Unaccompanied Migrant Children’s Vulnerability to Human Trafficking in the United States

Recent reports of unaccompanied migrant children arriving in the United States and being subjected to situations of human trafficking and exploitation have caught the attention of Congress and may spur reform. As previously reported in Human Trafficking Search, the influx of unaccompanied children arriving in 2014 and the recent increase in fall 2015 have given way to serious protection concerns in home countries and in the U.S.

On January 28th, the Senate Committee on Homeland Security and Governmental Affairs Permanent Subcommittee on Investigations conducted a hearing entitled “The Adequacy of Department of Health and Human Services Efforts to Protect Unaccompanied Alien Children from Human Trafficking.” The hearing was called in response to the recently reported labor trafficking ring of unaccompanied children in Ohio of UACs. Over a period of four months in 2014, Department of Health and Human Services (HHS) allegedly placed a number of unaccompanied migrant children in the hands of a human trafficking ring who forced the children to work on egg farms in and around Marion, Ohio, leading to a federal criminal indictment. On July 1, 2015, a federal grand jury indicted four defendants for allegedly recruiting and smuggling Guatemalan nationals into the United States for the purpose of forced labor as agricultural workers at an egg farm in Marion, Ohio. Beginning in 2011, the traffickers and unnamed conspirators brought Guatemalan nationals to the United States to work in forced labor. Around March 2014, the defendants started recruiting minors, as they believed they would be easier to bring successfully into the country, easier to control, and harder workers. The traffickers obtained deeds to real property from the victims’ families to secure the victims’ smuggling debt and would retain the deeds to the properties if any part of the debt went unpaid.

The traffickers lured the victims to travel to the United States on the promise that they would be able to attend school once they arrived. The minor victims were forced to work six or seven days a week, twelve hours per day. The traffickers repeatedly threatened the victims and their families with physical harm, and even death, if they did not work or surrender their entire paychecks. The traffickers used a combination of threats, humiliation, deprivation, financial coercion, debt manipulation, and monitoring to create a climate of fear and helplessness that would compel compliance.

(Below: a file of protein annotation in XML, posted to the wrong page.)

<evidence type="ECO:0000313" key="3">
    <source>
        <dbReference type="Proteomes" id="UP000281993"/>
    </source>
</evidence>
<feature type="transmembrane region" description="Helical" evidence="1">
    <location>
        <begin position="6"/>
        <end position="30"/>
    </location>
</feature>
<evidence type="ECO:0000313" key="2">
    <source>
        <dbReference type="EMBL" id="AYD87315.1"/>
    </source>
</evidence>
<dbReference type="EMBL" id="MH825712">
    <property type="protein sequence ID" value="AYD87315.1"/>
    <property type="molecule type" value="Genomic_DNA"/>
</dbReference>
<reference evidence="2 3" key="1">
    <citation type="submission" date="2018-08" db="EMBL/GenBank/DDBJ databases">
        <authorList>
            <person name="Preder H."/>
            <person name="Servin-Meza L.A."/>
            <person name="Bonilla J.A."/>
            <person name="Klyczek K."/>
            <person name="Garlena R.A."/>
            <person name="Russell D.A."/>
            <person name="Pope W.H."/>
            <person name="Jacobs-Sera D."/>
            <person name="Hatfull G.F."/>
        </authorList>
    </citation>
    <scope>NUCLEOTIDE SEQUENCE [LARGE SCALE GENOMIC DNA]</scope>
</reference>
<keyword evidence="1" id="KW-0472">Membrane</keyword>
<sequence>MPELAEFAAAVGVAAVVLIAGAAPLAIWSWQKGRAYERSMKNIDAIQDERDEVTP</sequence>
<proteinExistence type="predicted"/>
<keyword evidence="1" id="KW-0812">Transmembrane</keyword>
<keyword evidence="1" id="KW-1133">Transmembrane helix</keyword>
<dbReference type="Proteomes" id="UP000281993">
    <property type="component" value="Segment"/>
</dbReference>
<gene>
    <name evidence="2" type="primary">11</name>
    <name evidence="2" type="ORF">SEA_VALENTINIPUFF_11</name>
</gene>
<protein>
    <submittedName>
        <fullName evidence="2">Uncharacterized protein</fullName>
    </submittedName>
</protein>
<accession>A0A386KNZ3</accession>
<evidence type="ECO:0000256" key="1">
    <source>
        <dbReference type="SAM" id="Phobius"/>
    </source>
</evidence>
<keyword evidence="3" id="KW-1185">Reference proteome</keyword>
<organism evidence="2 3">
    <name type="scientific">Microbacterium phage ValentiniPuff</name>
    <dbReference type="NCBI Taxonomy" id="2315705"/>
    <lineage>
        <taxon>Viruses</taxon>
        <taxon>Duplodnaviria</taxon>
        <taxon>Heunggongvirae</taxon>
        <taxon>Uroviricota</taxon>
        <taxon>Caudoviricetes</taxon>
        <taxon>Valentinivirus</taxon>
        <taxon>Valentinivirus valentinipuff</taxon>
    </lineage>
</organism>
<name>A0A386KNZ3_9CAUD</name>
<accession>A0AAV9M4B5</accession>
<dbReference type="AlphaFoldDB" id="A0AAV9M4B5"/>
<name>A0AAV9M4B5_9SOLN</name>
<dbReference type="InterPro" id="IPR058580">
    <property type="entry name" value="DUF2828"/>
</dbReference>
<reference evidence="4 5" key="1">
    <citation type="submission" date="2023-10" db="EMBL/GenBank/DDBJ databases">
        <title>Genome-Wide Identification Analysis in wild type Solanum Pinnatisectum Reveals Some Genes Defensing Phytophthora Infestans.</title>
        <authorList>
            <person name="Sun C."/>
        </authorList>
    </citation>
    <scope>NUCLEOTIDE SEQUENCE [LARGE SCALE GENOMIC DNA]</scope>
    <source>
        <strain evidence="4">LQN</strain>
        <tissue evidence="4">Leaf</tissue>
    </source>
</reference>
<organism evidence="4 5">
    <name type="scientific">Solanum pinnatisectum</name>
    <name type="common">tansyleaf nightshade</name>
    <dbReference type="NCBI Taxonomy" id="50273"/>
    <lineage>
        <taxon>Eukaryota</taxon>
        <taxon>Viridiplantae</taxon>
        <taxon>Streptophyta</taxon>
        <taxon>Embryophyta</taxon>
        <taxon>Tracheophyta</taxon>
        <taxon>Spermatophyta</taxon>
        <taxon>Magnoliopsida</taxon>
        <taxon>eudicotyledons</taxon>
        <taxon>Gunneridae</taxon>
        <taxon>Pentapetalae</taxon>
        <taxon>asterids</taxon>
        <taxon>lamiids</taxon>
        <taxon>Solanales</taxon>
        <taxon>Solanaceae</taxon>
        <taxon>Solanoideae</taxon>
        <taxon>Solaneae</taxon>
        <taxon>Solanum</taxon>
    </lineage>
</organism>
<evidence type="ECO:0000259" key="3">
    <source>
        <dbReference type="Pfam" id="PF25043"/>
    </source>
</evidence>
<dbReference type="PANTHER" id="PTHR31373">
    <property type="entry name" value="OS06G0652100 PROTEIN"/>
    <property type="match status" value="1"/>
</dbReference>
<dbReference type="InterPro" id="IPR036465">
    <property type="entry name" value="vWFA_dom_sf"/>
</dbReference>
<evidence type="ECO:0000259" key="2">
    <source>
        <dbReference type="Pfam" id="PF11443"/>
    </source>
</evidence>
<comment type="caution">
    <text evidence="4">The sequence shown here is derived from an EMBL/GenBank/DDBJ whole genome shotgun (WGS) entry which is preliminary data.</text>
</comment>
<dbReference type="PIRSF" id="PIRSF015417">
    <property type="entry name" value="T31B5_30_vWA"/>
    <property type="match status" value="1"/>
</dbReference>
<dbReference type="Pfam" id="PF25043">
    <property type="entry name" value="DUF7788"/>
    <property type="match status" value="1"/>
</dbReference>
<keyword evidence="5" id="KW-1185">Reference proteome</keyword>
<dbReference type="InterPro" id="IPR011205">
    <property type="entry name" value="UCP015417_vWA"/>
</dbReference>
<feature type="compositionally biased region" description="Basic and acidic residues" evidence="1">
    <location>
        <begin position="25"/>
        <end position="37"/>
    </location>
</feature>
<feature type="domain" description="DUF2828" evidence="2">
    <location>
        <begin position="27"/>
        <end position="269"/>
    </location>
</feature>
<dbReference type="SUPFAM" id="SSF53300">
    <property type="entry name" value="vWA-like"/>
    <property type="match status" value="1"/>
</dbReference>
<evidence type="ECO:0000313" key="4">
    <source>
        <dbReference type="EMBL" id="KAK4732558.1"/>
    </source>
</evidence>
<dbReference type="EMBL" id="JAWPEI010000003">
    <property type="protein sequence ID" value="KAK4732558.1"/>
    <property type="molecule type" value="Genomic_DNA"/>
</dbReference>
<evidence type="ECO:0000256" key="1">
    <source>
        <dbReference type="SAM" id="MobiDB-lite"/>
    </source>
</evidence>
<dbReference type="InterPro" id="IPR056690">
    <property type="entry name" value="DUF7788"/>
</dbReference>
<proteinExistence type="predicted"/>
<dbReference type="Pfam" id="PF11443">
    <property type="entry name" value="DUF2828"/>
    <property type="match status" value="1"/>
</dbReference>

This incident and approximately 24 other incidences of unaccompanied children placed into the hands of traffickers have been identified by Congressional investigation and have initiated discussions about how to better ensure unaccompanied migrant children are not susceptible to trafficking. Much of that reform is targeted at improving HHS’s ability to provide services to UACs. Republican Senator Rob Portman, in a prepared statement at last week’s Senate hearing stated that HHS did not have proper procedures in place to protect unaccompanied migrant children who entered the United States without an accompanying adult. Solutions provided by experts included increasing funding to HHS so that all unaccompanied children would be entitled to post-release services, such as social worker visits to the home and appointments with caretakers as well as more investigation of sponsors. Other solutions to this issue also include implementing a national abuse and neglect database. As the numbers of unaccompanied migrant children increases, the vulnerability of these children will continue to be an important protection, anti-trafficking and child welfare issue.

Ashley Feasley is the Director of Advocacy at the Catholic Legal Immigration Network. 

Photo Credit: Huffington Post